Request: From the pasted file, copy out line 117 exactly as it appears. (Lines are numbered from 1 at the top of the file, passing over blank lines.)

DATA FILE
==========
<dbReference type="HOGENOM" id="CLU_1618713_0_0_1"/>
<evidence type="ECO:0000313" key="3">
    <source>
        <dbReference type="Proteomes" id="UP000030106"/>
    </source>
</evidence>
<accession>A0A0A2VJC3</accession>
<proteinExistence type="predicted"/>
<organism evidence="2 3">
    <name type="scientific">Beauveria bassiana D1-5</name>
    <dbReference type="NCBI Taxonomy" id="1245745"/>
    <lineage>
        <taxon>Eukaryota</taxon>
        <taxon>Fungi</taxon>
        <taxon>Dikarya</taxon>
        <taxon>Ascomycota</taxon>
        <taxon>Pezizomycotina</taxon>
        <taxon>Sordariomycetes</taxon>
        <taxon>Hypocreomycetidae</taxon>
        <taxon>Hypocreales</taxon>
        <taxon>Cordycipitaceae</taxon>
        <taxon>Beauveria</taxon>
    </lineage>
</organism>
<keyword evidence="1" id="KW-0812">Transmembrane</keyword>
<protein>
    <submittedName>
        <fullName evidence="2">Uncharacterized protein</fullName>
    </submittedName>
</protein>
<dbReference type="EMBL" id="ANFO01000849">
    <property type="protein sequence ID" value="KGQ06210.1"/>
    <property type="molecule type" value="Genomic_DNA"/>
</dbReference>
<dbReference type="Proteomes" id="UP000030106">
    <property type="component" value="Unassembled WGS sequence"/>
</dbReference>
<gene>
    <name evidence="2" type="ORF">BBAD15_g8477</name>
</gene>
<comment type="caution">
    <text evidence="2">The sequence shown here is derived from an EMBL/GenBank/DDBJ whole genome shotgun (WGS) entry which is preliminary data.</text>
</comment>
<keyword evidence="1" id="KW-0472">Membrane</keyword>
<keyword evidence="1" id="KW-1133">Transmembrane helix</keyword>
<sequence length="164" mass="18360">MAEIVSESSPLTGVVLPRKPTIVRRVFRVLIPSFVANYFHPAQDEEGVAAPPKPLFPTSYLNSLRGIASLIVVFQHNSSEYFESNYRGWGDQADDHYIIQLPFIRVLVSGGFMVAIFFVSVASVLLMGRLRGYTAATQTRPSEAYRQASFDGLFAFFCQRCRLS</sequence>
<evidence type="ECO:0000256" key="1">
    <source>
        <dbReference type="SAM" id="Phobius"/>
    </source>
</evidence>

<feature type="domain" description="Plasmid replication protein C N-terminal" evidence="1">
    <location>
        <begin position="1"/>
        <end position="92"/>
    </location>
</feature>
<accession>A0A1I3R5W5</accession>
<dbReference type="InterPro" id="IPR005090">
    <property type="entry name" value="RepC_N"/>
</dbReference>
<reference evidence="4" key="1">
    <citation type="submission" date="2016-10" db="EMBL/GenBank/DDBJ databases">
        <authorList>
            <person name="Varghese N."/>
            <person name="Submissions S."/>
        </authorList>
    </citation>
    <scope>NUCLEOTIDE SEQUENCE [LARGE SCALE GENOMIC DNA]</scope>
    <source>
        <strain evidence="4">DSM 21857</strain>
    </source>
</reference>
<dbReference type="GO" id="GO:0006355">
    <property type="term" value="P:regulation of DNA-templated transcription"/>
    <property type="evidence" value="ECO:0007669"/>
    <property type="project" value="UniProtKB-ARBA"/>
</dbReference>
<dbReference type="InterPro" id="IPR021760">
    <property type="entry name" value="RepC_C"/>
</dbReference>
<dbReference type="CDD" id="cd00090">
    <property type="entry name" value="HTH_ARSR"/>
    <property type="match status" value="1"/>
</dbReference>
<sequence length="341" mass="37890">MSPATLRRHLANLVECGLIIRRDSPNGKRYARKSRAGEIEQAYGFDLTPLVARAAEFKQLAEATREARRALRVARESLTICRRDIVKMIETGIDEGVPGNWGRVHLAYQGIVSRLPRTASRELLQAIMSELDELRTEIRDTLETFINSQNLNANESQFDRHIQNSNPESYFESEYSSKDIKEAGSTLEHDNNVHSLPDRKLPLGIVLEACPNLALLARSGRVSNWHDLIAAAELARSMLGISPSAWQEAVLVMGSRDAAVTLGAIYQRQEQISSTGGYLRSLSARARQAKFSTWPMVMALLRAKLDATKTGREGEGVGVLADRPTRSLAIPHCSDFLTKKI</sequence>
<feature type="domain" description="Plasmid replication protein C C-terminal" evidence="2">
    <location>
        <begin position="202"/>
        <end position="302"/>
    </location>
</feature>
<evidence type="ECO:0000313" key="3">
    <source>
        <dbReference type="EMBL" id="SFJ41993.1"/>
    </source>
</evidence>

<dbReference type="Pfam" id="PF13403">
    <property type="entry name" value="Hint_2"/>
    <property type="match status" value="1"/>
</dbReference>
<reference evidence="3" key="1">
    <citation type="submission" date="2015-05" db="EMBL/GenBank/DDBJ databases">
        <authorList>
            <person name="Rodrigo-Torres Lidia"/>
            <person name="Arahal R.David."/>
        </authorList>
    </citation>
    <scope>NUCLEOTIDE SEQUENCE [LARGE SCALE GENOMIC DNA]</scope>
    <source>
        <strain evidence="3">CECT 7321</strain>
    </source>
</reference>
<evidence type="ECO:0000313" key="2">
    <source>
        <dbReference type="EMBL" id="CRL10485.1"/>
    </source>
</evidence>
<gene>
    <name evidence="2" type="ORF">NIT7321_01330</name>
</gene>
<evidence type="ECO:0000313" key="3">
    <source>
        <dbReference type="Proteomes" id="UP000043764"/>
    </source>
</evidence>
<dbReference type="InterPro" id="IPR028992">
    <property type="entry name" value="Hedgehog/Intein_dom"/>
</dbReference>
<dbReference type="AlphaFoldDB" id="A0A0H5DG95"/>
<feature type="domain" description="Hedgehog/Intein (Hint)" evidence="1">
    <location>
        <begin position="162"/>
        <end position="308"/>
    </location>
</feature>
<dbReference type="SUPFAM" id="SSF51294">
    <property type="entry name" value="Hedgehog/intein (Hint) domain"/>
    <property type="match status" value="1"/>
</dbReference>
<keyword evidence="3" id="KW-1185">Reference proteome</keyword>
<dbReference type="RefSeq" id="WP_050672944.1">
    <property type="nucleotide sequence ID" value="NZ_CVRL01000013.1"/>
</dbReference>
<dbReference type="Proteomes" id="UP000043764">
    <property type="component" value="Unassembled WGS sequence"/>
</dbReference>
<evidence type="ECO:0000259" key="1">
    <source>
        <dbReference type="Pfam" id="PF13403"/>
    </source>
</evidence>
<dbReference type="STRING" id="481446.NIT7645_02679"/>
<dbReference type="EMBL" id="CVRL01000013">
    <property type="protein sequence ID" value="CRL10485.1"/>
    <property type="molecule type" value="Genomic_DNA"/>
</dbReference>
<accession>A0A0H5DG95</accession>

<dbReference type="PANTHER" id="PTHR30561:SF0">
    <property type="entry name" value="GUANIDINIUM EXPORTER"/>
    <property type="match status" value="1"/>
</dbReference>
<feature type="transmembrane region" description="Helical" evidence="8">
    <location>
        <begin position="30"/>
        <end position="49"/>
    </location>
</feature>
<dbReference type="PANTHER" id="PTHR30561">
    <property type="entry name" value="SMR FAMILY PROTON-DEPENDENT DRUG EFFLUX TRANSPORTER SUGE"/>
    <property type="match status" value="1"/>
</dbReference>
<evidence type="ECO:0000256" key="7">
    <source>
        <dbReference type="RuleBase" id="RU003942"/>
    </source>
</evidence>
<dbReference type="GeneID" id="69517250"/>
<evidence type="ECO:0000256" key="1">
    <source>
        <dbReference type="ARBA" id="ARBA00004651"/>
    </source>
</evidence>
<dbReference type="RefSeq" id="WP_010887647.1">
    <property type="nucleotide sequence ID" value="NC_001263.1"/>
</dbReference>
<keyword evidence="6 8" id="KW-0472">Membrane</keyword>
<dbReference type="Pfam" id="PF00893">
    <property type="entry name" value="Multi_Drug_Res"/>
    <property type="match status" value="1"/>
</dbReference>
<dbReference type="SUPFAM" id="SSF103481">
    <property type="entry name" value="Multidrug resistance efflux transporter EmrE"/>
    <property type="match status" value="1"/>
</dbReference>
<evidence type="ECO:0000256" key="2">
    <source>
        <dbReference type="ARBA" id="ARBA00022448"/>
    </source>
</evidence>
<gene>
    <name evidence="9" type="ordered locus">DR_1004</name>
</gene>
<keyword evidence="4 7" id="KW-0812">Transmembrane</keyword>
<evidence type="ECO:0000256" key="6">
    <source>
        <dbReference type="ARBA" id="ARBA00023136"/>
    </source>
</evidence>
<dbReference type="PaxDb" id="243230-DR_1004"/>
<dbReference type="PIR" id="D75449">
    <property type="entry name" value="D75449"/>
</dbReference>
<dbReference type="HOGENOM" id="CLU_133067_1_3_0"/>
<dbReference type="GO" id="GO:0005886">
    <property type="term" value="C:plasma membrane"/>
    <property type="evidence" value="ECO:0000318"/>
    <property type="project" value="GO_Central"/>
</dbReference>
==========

    </source>